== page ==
If the store has a great sale on items you know you’ll use a lot of or can store, buy in bulk. This goes for items you can freeze or that have a long shelf-life, but also includes non-food items that you often buy in a grocery store, such as cleaning supplies and paper products.

Speaking of paper products, consider replacing some of them with cloth alternatives. For example, cloth napkins cut down on waste and save you a lot of money in the long run.

Consider Less Expensive Alternatives

You can find less expensive versions of healthier foods. For example, chuck and round roasts are less expensive and have less fat than sirloin. Canned fish, such as tuna and salmon, is far less expensive than fresh. However, be sure to buy the kind packed in water rather than oil.

Also, consider protein substitutes, such as black beans and lentils. Building dishes around these types of items is both cost effective and nutritious.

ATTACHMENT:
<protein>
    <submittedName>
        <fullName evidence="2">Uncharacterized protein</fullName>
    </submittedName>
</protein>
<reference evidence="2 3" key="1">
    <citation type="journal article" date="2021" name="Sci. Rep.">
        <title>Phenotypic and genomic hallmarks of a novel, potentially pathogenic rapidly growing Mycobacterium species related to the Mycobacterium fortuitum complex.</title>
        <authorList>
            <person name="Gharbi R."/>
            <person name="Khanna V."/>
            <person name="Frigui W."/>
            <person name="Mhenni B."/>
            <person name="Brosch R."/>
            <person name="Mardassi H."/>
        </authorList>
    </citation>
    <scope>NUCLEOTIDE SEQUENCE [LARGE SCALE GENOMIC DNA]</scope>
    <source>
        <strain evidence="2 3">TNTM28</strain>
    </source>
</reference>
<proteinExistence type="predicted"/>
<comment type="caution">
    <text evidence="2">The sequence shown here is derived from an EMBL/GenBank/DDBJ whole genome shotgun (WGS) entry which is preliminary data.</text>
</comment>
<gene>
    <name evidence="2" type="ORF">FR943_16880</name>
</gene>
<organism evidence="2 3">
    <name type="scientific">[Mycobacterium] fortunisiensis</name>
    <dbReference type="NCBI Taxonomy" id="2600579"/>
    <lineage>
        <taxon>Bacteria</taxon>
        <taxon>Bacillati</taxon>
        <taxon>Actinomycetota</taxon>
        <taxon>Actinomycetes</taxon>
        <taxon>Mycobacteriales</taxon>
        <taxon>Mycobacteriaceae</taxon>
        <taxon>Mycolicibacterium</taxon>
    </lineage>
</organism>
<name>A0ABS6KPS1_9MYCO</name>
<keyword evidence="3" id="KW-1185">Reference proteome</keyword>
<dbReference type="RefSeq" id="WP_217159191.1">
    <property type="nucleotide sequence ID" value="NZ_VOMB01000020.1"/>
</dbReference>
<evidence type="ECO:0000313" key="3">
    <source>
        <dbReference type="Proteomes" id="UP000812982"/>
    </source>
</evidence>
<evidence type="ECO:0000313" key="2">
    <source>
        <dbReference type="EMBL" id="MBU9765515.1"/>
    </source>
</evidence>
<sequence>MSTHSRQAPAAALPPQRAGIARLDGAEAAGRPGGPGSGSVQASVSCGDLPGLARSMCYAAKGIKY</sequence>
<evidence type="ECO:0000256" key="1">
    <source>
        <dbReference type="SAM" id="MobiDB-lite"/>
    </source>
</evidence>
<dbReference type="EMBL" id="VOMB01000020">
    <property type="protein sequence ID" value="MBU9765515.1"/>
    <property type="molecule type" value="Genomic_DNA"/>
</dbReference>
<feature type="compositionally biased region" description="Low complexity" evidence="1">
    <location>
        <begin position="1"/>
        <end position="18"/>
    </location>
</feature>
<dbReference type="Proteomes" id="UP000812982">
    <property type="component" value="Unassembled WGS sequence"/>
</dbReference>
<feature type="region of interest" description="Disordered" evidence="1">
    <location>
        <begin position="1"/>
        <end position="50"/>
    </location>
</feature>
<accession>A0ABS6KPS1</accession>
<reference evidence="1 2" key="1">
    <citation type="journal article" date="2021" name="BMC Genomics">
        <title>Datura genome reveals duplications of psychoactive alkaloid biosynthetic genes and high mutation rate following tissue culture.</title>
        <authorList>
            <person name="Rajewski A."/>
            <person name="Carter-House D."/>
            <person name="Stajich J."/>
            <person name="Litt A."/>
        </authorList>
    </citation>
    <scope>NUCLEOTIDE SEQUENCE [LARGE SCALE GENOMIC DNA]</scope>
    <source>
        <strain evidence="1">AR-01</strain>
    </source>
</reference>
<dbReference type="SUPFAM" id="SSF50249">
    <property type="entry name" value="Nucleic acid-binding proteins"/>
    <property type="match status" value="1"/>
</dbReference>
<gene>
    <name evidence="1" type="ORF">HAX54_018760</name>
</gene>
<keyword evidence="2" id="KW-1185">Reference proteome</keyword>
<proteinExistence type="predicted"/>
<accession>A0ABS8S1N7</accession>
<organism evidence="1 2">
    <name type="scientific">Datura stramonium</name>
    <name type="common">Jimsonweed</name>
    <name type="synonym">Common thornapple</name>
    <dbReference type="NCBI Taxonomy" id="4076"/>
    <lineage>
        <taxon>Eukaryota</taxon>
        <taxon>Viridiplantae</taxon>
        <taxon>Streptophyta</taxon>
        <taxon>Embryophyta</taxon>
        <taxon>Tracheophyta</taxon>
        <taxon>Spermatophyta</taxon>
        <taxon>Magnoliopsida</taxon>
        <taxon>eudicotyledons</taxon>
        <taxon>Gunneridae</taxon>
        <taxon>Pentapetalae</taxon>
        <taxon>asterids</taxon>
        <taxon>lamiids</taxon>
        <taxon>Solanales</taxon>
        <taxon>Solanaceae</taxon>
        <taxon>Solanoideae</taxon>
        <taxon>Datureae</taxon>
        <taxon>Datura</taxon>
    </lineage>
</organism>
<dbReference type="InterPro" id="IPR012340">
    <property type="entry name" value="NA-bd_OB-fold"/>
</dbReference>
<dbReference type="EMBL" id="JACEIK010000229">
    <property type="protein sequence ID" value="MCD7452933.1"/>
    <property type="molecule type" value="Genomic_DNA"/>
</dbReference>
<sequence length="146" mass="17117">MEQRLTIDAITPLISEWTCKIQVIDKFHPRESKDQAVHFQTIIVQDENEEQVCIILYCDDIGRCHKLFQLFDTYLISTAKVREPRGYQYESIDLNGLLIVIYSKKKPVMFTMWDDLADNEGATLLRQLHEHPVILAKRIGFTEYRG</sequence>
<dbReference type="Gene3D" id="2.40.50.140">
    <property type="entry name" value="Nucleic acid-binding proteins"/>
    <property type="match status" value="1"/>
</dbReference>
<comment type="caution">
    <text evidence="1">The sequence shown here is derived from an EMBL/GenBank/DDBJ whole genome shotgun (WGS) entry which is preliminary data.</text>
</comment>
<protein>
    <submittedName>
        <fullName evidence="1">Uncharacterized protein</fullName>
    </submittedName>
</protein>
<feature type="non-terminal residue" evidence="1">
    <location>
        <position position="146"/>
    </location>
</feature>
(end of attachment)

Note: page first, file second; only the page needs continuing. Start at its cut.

When you buy fresh produce, choose what’s in season as that is usually less expensive. Also, do not discount frozen fruits and vegetables. They provide all of the same benefits at a lower cost, especially if what you want is out of season. What’s more, you can cook exactly what you need and then put the rest back in the freezer, meaning you waste less food.

Finally, check out farmer’s markets for fresh produce. You can usually find locally grown fresh fruits and vegetables for a fraction of the price you find at the grocery store. You can also ask them how the food was grown, and whether any chemicals were used in the process.

Try Growing Your Own Food

You can grow some of your own foods to save money. For example, starting an herb garden requires little space. You don’t even need a garden! It’s an inexpensive alternative to buying prepackaged herbs, and they add a lot of great flavor to your dishes.

When you’re ready to expand beyond herbs, pick one or two plants that are fairly simple to grow and also don’t require a lot of space. Peppers, tomatoes, and onions are popular choices for beginning gardeners.